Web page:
One of the reasons my father decided to stick me on a boat and risk my young life in the shark-infested waters of the Florida Straights was so that I didn't have to go to forced demonstrations at the Plaza de la Revolucion.
Today in The Miami Herald we learn that the City of Miami is planning a party at the plaza of the Contrarrevolucion, The Orange Bowl.
You see, we hot headded Cubans can't be trusted to celebrate the demise of the tyrant is an acceptable way. The City wants us to celebrate in a politicaly correct-controlled way. In a way that won't offend the sensitivities of the the rest of America.
The city of Miami plans to respond to Fidel Castro's death -- whenever that may be -- with a celebration at the Orange Bowl.
The city created the citizens committee that is planning the event earlier this month. When the still-unnamed panel met for the first time last week, Castro's death was nowhere to be found on the meeting agenda. The meeting was officially -- and ambiguously -- advertised under the title, ``Committee Meeting for an Event at the Orange Bowl.''
At that meeting, committee member and former state Rep. Luis Morse stressed the need for an uplifting, forward-looking theme for the party -- one not preoccupied with a human being's passing. The committee discussed including such a theme on T-shirts that would be made by private vendors for the event.
And before printing themed T-shirts, Miami has to actually decide what the theme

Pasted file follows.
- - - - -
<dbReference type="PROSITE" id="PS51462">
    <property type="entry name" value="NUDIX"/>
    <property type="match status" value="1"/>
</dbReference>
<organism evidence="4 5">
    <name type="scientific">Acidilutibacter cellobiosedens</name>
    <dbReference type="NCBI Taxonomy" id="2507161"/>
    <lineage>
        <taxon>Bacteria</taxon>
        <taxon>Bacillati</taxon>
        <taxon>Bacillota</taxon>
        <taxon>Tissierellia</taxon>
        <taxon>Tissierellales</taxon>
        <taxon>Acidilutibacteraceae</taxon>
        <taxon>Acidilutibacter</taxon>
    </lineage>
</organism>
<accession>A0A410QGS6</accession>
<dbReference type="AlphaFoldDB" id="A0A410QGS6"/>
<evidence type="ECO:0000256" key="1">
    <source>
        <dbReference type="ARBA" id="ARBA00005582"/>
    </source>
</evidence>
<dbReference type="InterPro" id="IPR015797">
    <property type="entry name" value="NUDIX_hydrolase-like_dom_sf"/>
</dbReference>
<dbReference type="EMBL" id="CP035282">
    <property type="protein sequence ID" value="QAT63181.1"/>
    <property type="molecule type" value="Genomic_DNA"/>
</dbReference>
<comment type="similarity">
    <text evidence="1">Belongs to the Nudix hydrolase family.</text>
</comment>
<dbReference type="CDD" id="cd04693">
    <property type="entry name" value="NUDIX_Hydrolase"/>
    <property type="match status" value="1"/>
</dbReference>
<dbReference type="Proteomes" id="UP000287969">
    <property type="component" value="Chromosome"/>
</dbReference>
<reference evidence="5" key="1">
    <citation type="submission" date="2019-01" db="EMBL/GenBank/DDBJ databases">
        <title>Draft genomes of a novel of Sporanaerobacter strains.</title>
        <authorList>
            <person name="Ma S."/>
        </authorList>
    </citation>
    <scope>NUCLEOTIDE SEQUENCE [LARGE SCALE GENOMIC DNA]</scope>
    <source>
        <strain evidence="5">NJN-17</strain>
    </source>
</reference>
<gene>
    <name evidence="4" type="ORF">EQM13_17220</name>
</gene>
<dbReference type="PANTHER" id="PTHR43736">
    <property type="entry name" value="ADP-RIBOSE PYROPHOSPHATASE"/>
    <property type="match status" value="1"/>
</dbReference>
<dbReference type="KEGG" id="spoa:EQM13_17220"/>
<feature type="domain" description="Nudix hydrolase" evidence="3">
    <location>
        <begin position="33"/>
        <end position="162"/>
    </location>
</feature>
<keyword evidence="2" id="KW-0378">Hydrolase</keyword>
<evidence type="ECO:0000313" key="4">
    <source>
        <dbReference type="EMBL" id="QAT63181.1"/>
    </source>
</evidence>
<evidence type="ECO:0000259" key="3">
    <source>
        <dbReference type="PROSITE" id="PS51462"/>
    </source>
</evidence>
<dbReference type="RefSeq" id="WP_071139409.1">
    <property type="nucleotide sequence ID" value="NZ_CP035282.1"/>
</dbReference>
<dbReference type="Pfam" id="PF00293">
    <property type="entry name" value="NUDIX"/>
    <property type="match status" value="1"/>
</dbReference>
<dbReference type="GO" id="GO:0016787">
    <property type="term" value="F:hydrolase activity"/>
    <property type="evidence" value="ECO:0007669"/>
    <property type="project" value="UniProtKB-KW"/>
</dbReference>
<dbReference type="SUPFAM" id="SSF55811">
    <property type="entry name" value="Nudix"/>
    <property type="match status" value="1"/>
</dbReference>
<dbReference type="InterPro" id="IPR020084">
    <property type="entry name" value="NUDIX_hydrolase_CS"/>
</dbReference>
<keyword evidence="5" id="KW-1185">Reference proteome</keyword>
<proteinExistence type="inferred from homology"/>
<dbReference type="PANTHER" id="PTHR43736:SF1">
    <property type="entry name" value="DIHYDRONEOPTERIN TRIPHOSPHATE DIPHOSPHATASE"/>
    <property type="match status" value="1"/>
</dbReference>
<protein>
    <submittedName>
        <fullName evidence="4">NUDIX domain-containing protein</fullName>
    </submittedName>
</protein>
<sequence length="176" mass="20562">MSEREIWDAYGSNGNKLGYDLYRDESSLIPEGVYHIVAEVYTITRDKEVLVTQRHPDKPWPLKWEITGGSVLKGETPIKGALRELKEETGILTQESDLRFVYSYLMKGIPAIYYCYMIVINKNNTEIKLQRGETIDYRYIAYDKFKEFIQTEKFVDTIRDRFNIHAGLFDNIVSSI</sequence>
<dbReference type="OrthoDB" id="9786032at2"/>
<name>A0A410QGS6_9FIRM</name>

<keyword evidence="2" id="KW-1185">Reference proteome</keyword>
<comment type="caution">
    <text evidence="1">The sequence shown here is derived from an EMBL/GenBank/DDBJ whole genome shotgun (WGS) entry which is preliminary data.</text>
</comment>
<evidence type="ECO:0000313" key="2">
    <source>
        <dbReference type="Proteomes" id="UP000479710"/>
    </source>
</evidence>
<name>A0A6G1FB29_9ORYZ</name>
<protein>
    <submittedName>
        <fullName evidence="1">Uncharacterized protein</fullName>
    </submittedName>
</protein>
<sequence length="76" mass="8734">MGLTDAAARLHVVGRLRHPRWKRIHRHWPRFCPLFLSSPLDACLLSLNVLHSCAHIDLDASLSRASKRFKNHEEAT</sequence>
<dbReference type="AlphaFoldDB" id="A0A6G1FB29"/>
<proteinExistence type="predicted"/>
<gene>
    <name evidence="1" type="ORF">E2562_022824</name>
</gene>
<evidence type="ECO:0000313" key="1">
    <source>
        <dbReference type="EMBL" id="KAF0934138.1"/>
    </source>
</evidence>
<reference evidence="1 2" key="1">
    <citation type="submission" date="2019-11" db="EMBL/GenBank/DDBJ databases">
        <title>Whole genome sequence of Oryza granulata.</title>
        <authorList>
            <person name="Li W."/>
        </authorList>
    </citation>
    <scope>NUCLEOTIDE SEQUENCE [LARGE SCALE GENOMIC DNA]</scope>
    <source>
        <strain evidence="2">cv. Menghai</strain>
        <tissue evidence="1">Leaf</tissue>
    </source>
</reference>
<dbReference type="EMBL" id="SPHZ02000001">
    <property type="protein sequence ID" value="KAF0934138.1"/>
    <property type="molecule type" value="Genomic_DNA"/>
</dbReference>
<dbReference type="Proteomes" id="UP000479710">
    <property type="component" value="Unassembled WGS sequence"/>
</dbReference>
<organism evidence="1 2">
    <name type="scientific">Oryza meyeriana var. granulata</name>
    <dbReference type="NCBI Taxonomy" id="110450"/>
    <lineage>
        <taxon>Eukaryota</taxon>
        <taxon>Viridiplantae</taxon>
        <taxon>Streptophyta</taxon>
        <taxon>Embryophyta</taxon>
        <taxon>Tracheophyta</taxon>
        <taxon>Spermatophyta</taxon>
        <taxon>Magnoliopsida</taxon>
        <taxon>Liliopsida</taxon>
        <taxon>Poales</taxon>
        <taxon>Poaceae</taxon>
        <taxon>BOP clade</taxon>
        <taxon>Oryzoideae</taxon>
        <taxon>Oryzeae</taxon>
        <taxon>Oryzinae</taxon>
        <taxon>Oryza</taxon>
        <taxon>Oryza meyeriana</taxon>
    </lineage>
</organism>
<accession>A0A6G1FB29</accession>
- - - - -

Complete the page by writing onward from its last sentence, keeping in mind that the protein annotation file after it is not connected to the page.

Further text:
is. It's still working on that one.
''That has to be done with a lot of sensitivity,'' Morse said. ``Somebody needs to be a very good wordsmith.''
Ramón Saúl Sánchez, leader of the Miami-based Democracy Movement organization, worries about how a party would be perceived by those outside the exile community. He stressed that Castro's death will prompt a whole range of emotions among Cubans -- not just joy.
''The notion of a big party, I think, should be removed from all this,'' Sánchez said. ``Although everybody will be very happy that the dictator cannot continue to oppress us himself, I think everybody is still very sad because there are still prisons full of prisoners, many people executed, and families divided.''
Rather than partying, Sánchez would rather see the post-Castro focus be on improving conditions for those still on the island. If an Orange Bowl event must happen, Sánchez would like to see it in the form of a ''protest concert'' heavy on positive messages.
The city of Miami is suffering from what the Gusano likes to call Cubanophobia. It is afraid that its "third world country" image is going to be tarnished at the sight of a bunch of Cubans whooping it up over the death of Fidel.
Personally, the "protest concert" idea sounds good. But we all came here tobe able to be free to express ourselves. To attend government sponsered political events, kind of defeats the purpose.